|Gender||Male||11 (64.7%)||34 (72.3%)||14 (70%)||9 (81.8%)||0.793|
|Female||6 (35.3%)||13 (27.7%)||6 (30%)||2 (18.2%)|
|Atrial fibrillation||Yes||2 (11.8%)||6 (12.8%)||3 (15%)||1 (9.1%)||0.394|
|Diabetes mellitus||Yes||7 (41.2%)||26 (55.3%)||8 (40%)||7 (63.6%)||0.445|
|Hypertension||Yes||16 (94.1%)||42 (89.4%)||17 (85%)||10 (90.9%)||0.366|
|Previous MI||Yes||9 (52.9%)||32 (68.1%)||10 (50%)||10 (90.9%)||0.092|
|Peripheral vascular disease||Yes||7 (41.2%)||17 (36.2%)||6 (30%)||4 (36.3)||0.916|
|Chronic pulmonary disease||Yes||7 (41.2%)||15 (31.9%)||3 (15%)||1 (9.1%)||0.112|
LACI=lacunar infarction; LVEF=left ventricular ejection fraction; MI=myocardial infarction; OCSP=Oxfordshire Community Stroke Project classification; PACI=partial anterior circulation infarction; POCI=posterior circulation infarction; TACI=total anterior circulation infarction
* Pearson chi-squared test used.
In terms of stroke timing, stroke occurred from the immediate postoperative period to 16 days later. The mean time to ischemic stroke was 2.94 days. A total of 56 (58.9%) patients developed strokes in the ICU within 2 days, and 39 (41.1%) had later strokes. There was a significant difference in stroke timing among the subgroups. Most LACI patients developed ischemic strokes later than patients in the other subgroups (P=0.045). A total of 36.4% of all LACI patients developed strokes within 48 h; the figures for TACI, PACI, and POCI patients were 76.5, 51.1, and 75%, respectively.
Twenty-eight (29.5%) patients died in hospital and six after discharge, to make a total of 34 deaths (35.8% of the cohort). Our results showed that both in-hospital and overall mortality (52.9% and 64.7%) were highest in the TACI group (P=0.125 and P=0.056, respectively). In between-subgroup comparisons, the overall mortality rate of the TACI group was significantly higher than that of the LACI group (64.7 vs. 27.3%, P=0.041). There was no significant difference in survival rates among the other groups (P>0.05). Also, the mean mRS score was highest in the TACI group (5.18±1.2); the Kruskal-Wallis test showed that this was significant (P=0.003) (Figure 1).
The mean cohort follow-up time was 30.1±1.6 months. The survival rates of the LACI (72.7%), PACI (70.2%), and POCI (70%) subgroups were similar, but that of the TACI subgroup was lower (35.3%). There was no significant difference in follow-up period between stroke subtypes (P=0.166) (Table 3). The log-rank test revealed no significant difference in 5-year survival among the OCSP subgroups (P=0.285; P>0.05). The Kaplan-Meier survival curve is shown in Figure 2.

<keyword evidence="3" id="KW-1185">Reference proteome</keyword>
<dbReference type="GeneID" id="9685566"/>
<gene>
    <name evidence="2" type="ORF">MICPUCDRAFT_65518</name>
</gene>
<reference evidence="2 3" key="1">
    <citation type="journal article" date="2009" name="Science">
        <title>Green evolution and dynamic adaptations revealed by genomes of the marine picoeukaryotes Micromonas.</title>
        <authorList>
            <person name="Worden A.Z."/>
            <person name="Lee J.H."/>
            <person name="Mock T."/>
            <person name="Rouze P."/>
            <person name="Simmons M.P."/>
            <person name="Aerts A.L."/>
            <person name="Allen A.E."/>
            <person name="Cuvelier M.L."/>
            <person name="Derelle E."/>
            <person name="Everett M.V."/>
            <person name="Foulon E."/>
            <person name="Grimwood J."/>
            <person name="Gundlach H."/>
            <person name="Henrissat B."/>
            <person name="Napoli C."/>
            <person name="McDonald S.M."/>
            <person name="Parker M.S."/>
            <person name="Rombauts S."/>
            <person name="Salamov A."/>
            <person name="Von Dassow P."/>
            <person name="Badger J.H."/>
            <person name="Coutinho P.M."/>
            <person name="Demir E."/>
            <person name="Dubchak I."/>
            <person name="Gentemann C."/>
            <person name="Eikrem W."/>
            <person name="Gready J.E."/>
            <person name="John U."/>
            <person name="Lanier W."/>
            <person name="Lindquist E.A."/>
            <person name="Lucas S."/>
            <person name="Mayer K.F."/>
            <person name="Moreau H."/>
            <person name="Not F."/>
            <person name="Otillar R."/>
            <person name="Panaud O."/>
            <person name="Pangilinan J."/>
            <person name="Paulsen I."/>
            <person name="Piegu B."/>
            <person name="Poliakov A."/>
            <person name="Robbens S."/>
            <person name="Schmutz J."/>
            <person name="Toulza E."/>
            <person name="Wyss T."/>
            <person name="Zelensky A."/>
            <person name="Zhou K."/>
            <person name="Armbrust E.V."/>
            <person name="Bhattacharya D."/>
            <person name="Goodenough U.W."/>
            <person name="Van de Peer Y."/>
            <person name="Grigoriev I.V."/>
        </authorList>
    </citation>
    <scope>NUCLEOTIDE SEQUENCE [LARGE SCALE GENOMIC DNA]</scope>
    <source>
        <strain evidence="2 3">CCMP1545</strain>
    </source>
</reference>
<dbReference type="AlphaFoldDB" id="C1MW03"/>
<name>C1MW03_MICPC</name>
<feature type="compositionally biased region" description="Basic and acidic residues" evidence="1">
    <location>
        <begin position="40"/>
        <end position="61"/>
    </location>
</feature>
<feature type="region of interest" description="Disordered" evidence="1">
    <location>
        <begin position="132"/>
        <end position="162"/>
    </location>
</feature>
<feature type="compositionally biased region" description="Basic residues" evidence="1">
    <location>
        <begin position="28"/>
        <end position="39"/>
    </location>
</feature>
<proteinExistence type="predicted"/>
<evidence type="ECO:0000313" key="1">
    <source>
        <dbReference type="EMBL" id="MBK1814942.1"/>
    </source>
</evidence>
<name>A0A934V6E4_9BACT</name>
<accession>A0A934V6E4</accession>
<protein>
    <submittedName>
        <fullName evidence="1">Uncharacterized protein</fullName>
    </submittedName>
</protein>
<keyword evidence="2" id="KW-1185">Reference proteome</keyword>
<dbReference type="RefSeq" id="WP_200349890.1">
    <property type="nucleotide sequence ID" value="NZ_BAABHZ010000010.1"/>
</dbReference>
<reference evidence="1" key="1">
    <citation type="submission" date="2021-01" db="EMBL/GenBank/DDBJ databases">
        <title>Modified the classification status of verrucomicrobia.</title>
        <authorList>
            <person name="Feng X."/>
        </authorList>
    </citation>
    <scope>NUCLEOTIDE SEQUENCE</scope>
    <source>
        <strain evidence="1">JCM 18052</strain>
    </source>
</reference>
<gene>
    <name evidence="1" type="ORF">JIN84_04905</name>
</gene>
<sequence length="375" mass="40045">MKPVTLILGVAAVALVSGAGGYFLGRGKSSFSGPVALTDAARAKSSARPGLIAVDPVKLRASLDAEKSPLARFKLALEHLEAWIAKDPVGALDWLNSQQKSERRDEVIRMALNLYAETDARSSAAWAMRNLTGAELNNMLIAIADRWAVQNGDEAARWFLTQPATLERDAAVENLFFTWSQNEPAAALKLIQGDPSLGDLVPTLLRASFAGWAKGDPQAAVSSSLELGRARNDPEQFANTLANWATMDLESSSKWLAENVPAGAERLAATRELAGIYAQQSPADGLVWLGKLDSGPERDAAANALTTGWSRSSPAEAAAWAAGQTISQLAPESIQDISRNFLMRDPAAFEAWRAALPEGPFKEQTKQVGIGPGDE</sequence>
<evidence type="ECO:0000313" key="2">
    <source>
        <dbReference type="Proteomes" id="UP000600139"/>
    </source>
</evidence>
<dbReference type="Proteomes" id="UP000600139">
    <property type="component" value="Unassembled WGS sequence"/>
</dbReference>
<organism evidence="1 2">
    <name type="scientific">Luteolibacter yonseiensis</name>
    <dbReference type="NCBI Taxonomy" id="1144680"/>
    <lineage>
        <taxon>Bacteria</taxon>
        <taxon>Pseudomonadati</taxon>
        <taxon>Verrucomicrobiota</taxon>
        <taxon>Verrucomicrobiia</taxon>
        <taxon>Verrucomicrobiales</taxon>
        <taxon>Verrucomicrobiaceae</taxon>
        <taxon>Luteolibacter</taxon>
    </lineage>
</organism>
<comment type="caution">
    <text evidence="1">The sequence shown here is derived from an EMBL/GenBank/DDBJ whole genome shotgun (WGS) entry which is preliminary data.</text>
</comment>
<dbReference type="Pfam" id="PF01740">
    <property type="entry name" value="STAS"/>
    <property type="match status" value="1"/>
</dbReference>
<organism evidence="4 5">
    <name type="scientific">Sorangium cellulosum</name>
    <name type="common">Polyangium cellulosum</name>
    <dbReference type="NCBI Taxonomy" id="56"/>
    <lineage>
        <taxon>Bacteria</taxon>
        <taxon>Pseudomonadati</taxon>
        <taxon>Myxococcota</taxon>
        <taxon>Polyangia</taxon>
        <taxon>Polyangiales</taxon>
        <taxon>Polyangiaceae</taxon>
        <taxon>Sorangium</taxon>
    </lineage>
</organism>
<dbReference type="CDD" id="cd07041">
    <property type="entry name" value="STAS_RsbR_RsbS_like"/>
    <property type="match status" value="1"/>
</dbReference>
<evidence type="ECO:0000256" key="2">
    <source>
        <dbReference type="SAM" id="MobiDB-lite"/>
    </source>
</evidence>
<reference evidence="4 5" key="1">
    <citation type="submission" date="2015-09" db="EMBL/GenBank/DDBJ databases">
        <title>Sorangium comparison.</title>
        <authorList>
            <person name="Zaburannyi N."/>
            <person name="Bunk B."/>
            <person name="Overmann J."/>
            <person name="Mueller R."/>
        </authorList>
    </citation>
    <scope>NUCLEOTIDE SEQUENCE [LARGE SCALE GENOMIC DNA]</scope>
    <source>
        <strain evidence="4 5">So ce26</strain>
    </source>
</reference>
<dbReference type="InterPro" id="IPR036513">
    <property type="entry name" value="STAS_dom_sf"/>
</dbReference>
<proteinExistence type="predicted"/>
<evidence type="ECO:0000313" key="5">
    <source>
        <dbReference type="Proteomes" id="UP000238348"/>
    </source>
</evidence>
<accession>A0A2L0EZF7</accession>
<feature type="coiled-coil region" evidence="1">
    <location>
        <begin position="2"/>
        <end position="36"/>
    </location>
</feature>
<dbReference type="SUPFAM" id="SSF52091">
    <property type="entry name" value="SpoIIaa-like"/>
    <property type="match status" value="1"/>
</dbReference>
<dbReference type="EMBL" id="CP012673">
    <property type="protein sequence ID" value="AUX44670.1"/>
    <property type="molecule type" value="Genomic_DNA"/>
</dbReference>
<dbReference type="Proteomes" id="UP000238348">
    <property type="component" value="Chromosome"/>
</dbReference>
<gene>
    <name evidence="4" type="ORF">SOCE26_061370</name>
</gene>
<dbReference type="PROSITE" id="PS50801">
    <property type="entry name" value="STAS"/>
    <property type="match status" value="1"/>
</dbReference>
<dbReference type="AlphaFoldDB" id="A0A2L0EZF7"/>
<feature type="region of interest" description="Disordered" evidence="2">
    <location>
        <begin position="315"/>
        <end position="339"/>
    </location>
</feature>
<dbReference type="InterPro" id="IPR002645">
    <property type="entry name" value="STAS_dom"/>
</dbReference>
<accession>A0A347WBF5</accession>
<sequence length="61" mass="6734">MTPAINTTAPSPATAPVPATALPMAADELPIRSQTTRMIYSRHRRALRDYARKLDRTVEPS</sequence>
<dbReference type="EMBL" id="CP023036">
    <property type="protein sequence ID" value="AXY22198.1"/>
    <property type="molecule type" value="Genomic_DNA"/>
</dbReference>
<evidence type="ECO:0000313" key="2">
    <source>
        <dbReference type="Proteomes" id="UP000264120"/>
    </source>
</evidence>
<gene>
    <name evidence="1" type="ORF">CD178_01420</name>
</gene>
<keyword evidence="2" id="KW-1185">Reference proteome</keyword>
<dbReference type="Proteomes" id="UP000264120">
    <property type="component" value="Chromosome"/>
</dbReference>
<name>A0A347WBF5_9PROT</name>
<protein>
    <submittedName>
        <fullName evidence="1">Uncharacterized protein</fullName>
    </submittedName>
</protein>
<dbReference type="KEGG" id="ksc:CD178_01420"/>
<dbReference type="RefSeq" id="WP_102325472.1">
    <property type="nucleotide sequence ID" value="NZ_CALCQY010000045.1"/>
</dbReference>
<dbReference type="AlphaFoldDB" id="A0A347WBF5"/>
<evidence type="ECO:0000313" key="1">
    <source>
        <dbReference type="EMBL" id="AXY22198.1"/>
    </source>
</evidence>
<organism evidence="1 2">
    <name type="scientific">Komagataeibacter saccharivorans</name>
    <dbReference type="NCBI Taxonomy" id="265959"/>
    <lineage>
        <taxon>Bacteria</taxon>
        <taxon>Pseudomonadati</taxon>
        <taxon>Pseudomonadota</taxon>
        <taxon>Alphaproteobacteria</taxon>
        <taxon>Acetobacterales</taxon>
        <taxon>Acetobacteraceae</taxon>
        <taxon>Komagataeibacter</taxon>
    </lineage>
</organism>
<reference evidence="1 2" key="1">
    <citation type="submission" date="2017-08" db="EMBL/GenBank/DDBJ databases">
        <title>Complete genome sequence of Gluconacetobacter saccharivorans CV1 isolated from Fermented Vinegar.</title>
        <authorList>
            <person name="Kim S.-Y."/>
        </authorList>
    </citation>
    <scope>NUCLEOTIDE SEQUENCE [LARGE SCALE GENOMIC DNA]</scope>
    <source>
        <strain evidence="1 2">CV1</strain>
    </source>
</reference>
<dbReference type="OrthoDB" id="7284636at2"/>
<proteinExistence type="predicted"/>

|TACI (n=17)||PACI (n=47)||POCI (n=20)||LACI (n=11)||P|
|Stroke time||<48 hours||13 (76.5%)||24 (51.1%)||15 (75%)||4 (36.4%)||a0.045*|
|>48 hours||4 (23.5%)||23 (48.9%)||5 (25%)||7 (63.6%)|
|Modified Rankin Scale Score||Mean±SD||5.1±1.2||3.2±2.1||3.2±1.9||2.5±2.3||b0.003*|
|Min-Max (Median)||2-6 (5)||0-6 (3)||1-6 (2.5)||0-6 (2)|
|In-hospital mortality||Yes||9 (52.9%)||12 (25.5%)||4 (20%)||3 (27.3%)||a0.125|
|Overall mortality||Yes||11 (64.7%)||14 (29.8%)||6 (30%)||3 (27.3%)||a0.056|
Our single-center retrospective study evaluated the stroke outcomes of a large cohort of patients undergoing elective on-pump CABG, by stroke subtype. Previous studies focused on risk factors associated with the timing of postoperative stroke after coronary surgery, but did not evaluate in-hospital or total mortality, the extent of follow-up, or the disability level by stroke subtype[13,14]. We evaluated 95 of 5380 consecutive CABG patients who experienced ischemic stroke by stroke-OCSP subtype.
Our study sample was relatively homogeneous. The mean age, gender distribution, and concomitant disease level were similar among patients differing in terms of OCSP stroke subtype. None of the pre-operative LVEF, hematocrit, or creatinine level differed among the stroke subtypes. Such homogeneity suggests that among-group morbidity and mortality comparisons may be valid.